Photo Credit: Daley Hake
When he’s not listening to Blink-182 or tweeting about James Harden, Jason Hawk Harris is neck deep in his music. A kid with a punk past, it’s easy to hear the influences but at the end of the day he’s a Texas boy at heart and it shows. His Americountry sound is as entertaining as it is invigorating. Which is likely why he impressed the folks at Bloodshot Records. They’ll be releasing his next LP this year, but before that – we talked to Jason about having that label push, short fuses, and more.:
Kendra: If you had a biopic the soundtrack would most definitely have Queen all over it as you’ve noted Freddie Mercury played a part in changing your life, but what artist or artists guided you towards the Americana scene?
Jason Hawk Harris: I think the biggest influence in regards to injecting the Americana/country bug into my life was my Uncle. He was a local singer-songwriter in Houston who died of aids in 1990. I never got to meet him, but the recordings live on in our family. My favorite line of his is “I’m drinking you out of my system / and my blood’s turned to alcohol / my friends and my job, I don’t miss ‘em / and life don’t mean nothin at all.”
Kendra: You’ve been dreaming of a record deal for years. So when all the papers were finally signed with Bloodshot Records, what did you do to celebrate?
Jason Hawk Harris: Truth be told, I’m still celebrating. Any time we’re out and about and decide we wanna get a nice dinner we just say “record deal!” to justify it. However, more formally, we had a get together with some close friends and family at a bar here in Pasadena.
Kendra: Now you have a new LP coming out through them soon. How do you feel it’s shaping up compared to Formaldehyde, Tobacco, and Tulips? Do you feel having that label presence will take some pressure felt when you were doing things on a more indie level?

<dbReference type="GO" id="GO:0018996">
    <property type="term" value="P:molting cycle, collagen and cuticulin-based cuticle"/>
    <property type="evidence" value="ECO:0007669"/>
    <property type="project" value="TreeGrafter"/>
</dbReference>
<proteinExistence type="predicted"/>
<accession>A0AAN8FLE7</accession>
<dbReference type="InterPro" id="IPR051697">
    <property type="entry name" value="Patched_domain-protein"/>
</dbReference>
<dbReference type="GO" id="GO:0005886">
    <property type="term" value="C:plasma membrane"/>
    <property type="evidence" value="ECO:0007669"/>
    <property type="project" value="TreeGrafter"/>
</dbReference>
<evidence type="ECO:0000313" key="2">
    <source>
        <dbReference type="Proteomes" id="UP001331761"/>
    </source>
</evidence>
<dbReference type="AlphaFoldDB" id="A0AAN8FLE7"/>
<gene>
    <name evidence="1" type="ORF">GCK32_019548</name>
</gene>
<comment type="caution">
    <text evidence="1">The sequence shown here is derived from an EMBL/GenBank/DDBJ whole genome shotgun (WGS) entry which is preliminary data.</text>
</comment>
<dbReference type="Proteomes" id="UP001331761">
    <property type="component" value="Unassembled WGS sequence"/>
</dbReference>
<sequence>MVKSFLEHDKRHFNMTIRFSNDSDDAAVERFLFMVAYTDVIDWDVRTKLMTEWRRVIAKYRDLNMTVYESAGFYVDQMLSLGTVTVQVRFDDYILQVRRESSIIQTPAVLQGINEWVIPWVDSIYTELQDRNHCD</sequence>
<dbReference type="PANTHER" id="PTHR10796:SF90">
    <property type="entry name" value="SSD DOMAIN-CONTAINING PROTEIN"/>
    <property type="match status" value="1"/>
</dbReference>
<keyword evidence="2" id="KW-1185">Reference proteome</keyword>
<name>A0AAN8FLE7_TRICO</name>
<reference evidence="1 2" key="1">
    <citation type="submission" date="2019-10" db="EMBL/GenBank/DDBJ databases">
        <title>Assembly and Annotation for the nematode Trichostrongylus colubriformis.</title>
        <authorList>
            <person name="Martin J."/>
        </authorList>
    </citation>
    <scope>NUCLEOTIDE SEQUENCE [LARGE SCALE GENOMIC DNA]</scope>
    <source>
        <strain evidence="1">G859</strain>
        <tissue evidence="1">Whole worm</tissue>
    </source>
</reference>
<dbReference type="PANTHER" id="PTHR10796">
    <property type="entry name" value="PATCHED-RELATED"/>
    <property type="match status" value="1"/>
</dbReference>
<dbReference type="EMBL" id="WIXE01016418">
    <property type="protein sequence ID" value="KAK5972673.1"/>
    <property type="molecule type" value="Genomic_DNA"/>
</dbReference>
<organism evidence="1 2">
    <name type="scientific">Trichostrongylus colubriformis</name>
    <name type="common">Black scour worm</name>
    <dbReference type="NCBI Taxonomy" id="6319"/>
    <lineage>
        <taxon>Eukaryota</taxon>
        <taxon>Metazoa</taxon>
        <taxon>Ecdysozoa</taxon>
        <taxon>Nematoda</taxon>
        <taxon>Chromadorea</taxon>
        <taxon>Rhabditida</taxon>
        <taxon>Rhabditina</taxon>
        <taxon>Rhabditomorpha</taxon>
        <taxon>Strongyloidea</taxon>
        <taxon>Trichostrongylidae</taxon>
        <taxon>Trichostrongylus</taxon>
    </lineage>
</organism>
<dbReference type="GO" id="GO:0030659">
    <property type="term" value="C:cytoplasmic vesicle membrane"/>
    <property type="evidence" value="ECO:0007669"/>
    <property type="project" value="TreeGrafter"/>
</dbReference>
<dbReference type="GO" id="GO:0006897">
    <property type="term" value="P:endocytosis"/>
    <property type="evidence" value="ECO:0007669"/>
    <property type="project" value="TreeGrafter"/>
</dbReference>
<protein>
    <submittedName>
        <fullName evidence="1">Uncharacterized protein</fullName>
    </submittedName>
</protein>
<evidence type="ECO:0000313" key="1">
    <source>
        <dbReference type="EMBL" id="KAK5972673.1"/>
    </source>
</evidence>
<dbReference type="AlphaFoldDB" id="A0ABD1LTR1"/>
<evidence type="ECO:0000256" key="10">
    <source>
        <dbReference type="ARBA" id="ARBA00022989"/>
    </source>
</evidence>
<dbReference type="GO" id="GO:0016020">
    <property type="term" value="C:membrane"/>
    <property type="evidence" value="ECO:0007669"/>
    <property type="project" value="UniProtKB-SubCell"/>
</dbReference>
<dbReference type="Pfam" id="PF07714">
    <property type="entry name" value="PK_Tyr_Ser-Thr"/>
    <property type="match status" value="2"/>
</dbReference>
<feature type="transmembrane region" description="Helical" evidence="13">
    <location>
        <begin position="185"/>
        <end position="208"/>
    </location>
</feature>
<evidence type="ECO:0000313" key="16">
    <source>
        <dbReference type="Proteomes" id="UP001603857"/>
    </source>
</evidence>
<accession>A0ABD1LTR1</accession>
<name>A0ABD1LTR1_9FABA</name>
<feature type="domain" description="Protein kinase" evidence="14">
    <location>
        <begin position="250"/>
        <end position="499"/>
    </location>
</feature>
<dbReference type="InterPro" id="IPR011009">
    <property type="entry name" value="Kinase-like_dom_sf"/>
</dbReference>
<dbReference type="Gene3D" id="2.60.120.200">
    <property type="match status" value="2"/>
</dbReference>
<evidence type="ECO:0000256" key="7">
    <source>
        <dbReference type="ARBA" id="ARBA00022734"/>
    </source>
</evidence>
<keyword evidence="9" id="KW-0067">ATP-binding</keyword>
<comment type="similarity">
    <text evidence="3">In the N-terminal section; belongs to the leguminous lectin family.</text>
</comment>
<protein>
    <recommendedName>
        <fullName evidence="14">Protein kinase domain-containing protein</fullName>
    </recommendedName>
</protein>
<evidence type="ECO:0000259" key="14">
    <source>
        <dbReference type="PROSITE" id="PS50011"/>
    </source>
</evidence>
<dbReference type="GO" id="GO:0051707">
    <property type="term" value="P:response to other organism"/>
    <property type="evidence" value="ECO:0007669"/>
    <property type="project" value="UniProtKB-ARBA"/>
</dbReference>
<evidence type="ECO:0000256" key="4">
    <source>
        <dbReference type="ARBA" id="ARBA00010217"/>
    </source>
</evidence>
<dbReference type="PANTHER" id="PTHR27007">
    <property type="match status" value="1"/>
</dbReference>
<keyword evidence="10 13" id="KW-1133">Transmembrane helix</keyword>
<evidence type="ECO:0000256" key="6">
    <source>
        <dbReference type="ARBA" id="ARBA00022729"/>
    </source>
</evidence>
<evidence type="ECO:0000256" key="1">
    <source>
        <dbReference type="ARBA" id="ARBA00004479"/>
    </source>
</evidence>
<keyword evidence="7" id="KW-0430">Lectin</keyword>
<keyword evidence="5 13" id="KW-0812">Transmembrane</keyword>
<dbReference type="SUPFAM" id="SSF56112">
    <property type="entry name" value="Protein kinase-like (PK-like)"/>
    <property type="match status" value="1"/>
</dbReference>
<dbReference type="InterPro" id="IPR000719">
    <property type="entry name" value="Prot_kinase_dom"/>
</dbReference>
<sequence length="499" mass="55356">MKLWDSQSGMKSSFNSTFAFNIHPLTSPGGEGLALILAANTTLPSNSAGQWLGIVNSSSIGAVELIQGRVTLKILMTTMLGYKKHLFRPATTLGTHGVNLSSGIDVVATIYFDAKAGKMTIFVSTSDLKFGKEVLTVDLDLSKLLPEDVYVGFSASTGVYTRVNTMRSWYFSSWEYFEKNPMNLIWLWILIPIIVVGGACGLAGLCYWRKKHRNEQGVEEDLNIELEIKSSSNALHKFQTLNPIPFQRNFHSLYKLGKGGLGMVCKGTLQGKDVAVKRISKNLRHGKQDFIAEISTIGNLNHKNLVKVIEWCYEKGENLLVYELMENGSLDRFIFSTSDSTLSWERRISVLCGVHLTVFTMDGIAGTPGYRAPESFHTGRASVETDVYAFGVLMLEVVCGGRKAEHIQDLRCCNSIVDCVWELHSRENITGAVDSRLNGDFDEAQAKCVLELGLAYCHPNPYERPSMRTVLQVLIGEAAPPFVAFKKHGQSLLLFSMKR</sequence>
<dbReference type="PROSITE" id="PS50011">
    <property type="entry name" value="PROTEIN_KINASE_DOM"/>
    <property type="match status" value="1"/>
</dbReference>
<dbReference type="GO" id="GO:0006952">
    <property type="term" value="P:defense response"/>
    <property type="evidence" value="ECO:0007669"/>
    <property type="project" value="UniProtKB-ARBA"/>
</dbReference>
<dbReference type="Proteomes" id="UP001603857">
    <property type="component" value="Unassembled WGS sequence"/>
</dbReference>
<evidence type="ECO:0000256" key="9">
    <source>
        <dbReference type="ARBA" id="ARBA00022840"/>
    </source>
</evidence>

Jason Hawk Harris: I’ve been working on this record for two years. So I’ve had a chance to give it the fine-toothed comb treatment, and really get it how I want it. It’s not perfect, but I worked my butt off on it, and I’m very happy with the result. As far as taking the pressure off, Bloodshot has done that and then some.
Not to say there’s not still lots of work to do. In some ways, everything I’ve done before now has been prep, and this is where the real work begins, but financially they’ve certainly helped ease the burden, as well as from a production standpoint. They’ve been doing this a long time, and it’s clear they know what they’re doing when it comes to putting records out.
Kendra: Listening to songs like “I’m Afraid” it’s clear you have a rockabilly spirit. Will we hear more of that on your upcoming release?
Jason Hawk Harris: Interesting! I think of that song more as Gospel, but I see your point. Growing up I listened to a lot of punk and rock and roll, so that is definitely engraved in my musical DNA. There will always be rock. You will definitely hear more of that on the LP.
Kendra: In “Tell Me I’m Good for You” you sing, “I’ve got a short fuse.” What’s a music-centric pet peeve that lights that short fuse of yours more than anything?
Jason Hawk Harris: My biggest pet peeve is when people write music to please an algorithm. Personally, I think it’s ruining the music of some otherwise very talented artists. What’s worse is that I don’t think it’s something people do intentionally, but something that is being bred in the younger generation as good quality. In all actuality, having that algorithmic quality in your music makes it crap, artistically speaking.
Kendra: Another thing that may, is the traffic of LA. You moved to there from Houston. Why LA and not say, Austin?
Jason Hawk Harris: I like the geography of LA, beach on one side of the city, mountains on the other. I like the weather, of course. But more than anything, that’s just where the opportunity was for me personally. I went to music school there. The traffic is brutal, but honestly? You get used to it. I do love Austin though and always relish the opportunity to visit my homeland.
Kendra: Other than the new record, what’s coming up for you in 2019?
Jason Hawk Harris: Lots of touring, and hopefully I’ll be back in the studio before the end of the year.